In 1996 PACCAR acquired DAF and in 1998 Leyland Trucks. The period since 1998 has seen substantial growth in volumes and profit, and significant investment in product, facilities and people.

The current award winning Leyland Trucks company produces the full range of DAF Trucks product in support of the company’s markets in the UK and around the world, utilising state of the art manufacturing process and lean methodologies. It has recently undergone major renovation and has also benefited from multi-million-pound investment, keeping it at the cutting edge of technology.  Amongst many technological  innovations, track-based employees benefit from an electronic work instruction system, providing complex real time build information on each bespoke truck that comes down the production line.

The site currently operates at a 12 trucks per hour capacity, with 2015 production at 14,500 trucks – 60 per cent of production serving the UK market and the remaining 40 per cent exported. Such significant export capability has led the company in previous years to win the prestigious Queens Award for   Enterprise in International Trade. While in the UK, approximately one in three new trucks on the road come from the Leyland Trucks facility.

In 2015 Leyland Trucks celebrated the production of the 400,000th commercial vehicle built at the plant. The vehicle, a DAF XF 460 FTP tractor unit, was handed over to customer, Carr’s Flour of Silloth in Cumbria, during a special ceremony.

In addition to hosting numerous customer visits, Leyland Trucks regularly welcomes many schools, colleges and universities to the site, with nearly 500 students visiting in 2015.

And it has also had its fair share of visits from VIPs, including former Prime Minister Gordon Brown in 2009, Prince Andrew, Duke of York, and later Prince Charles, Prince of Wales, in 2003.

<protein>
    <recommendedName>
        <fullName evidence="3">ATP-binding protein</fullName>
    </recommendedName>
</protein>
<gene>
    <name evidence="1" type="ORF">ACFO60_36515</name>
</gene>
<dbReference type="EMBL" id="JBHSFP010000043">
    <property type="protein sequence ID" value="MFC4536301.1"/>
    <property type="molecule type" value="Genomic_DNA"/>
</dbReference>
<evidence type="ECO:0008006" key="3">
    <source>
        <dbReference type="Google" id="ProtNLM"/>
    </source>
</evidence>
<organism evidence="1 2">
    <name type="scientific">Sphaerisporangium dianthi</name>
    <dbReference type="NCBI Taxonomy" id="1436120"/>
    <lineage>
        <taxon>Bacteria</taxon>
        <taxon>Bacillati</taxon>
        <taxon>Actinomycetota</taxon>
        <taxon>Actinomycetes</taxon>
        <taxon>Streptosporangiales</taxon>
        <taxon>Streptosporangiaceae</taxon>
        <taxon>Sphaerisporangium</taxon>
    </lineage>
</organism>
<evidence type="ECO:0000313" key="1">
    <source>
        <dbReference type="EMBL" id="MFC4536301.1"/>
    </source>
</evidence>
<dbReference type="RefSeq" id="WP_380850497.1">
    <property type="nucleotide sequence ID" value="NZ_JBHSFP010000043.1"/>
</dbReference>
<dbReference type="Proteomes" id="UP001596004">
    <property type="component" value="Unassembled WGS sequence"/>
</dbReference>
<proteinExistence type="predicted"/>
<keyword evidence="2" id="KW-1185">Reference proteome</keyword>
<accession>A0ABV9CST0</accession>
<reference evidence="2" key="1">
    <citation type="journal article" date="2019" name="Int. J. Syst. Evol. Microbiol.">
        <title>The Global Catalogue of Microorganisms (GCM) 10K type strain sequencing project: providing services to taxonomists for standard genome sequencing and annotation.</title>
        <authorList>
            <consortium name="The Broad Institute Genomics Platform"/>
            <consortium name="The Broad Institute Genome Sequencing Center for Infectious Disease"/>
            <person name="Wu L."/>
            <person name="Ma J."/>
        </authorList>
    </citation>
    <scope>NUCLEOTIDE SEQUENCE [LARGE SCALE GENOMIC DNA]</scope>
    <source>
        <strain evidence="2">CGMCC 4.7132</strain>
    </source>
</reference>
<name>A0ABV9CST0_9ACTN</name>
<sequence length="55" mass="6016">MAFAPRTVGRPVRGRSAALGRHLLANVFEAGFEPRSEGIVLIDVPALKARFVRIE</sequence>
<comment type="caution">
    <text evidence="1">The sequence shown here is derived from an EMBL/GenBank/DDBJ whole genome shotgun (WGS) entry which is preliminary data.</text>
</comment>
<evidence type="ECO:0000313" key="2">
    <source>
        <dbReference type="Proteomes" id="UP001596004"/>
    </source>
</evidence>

Leyland Trucks also has a long history of developing its people, utilising apprenticeship schemes and encouraging a culture of teamwork and enterprise. Its longstanding commitment to apprenticeships and to the continuous development of employees has resulted in many of its workforce gaining higher level qualifications and moving on to senior positions within the organisation. The company has expanded its range of apprenticeship opportunities and now offers apprenticeships across its assembly operations, maintenance environments, design  centre and parts business. Such investment in   employees ensures the Leyland Trucks workforce is highly skilled, something highlighted continually in its strapline:

Leyland Trucks fosters a collaborative approach with its employees, inspiring people to be involved in all aspects of the business, while also encouraging initiatives that have wider benefit to the community. One such initiative is the Helping Hand charity   committee. Since its founding in 1994, employees from many areas of the business have devoted their time to the generation of funds which are distributed to a wide variety of local charities and good causes.

Thanks to Lancashire Evening Post and Leyland Trucks.